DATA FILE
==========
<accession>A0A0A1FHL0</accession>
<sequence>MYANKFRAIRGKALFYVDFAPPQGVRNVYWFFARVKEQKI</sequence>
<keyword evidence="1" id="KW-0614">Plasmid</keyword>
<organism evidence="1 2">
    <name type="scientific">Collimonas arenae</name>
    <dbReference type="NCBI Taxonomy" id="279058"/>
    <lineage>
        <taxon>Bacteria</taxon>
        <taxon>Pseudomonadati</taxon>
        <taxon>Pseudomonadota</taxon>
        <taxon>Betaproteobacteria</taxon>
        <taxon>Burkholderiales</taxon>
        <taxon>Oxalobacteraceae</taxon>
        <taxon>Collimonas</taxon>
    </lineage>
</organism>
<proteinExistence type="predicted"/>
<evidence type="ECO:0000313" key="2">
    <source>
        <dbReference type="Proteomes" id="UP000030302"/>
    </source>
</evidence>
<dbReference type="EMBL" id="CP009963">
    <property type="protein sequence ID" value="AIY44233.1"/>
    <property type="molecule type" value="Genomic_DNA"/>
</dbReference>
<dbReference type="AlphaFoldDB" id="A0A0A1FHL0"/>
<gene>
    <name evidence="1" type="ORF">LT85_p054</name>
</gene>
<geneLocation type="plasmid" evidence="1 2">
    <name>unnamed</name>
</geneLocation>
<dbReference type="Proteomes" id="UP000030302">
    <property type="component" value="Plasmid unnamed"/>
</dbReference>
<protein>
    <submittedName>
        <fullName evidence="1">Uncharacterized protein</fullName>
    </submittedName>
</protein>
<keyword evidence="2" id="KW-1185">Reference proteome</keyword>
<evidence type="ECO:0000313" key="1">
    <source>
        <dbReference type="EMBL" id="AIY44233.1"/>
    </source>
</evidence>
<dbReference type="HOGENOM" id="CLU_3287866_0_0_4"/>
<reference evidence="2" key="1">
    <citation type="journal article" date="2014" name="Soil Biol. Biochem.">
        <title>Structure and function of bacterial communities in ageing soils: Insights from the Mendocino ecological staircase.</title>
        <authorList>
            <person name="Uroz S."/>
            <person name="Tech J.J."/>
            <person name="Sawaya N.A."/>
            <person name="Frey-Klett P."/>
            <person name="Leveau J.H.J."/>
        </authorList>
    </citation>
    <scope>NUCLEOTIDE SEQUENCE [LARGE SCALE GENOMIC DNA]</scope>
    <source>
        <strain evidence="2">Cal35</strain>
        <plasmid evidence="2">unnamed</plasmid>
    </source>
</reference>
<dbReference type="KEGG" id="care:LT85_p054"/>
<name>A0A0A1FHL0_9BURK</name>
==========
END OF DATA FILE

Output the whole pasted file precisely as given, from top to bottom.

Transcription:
<accession>A0A0A1FHL0</accession>
<sequence>MYANKFRAIRGKALFYVDFAPPQGVRNVYWFFARVKEQKI</sequence>
<keyword evidence="1" id="KW-0614">Plasmid</keyword>
<organism evidence="1 2">
    <name type="scientific">Collimonas arenae</name>
    <dbReference type="NCBI Taxonomy" id="279058"/>
    <lineage>
        <taxon>Bacteria</taxon>
        <taxon>Pseudomonadati</taxon>
        <taxon>Pseudomonadota</taxon>
        <taxon>Betaproteobacteria</taxon>
        <taxon>Burkholderiales</taxon>
        <taxon>Oxalobacteraceae</taxon>
        <taxon>Collimonas</taxon>
    </lineage>
</organism>
<proteinExistence type="predicted"/>
<evidence type="ECO:0000313" key="2">
    <source>
        <dbReference type="Proteomes" id="UP000030302"/>
    </source>
</evidence>
<dbReference type="EMBL" id="CP009963">
    <property type="protein sequence ID" value="AIY44233.1"/>
    <property type="molecule type" value="Genomic_DNA"/>
</dbReference>
<dbReference type="AlphaFoldDB" id="A0A0A1FHL0"/>
<gene>
    <name evidence="1" type="ORF">LT85_p054</name>
</gene>
<geneLocation type="plasmid" evidence="1 2">
    <name>unnamed</name>
</geneLocation>
<dbReference type="Proteomes" id="UP000030302">
    <property type="component" value="Plasmid unnamed"/>
</dbReference>
<protein>
    <submittedName>
        <fullName evidence="1">Uncharacterized protein</fullName>
    </submittedName>
</protein>
<keyword evidence="2" id="KW-1185">Reference proteome</keyword>
<evidence type="ECO:0000313" key="1">
    <source>
        <dbReference type="EMBL" id="AIY44233.1"/>
    </source>
</evidence>
<dbReference type="HOGENOM" id="CLU_3287866_0_0_4"/>
<reference evidence="2" key="1">
    <citation type="journal article" date="2014" name="Soil Biol. Biochem.">
        <title>Structure and function of bacterial communities in ageing soils: Insights from the Mendocino ecological staircase.</title>
        <authorList>
            <person name="Uroz S."/>
            <person name="Tech J.J."/>
            <person name="Sawaya N.A."/>
            <person name="Frey-Klett P."/>
            <person name="Leveau J.H.J."/>
        </authorList>
    </citation>
    <scope>NUCLEOTIDE SEQUENCE [LARGE SCALE GENOMIC DNA]</scope>
    <source>
        <strain evidence="2">Cal35</strain>
        <plasmid evidence="2">unnamed</plasmid>
    </source>
</reference>
<dbReference type="KEGG" id="care:LT85_p054"/>
<name>A0A0A1FHL0_9BURK</name>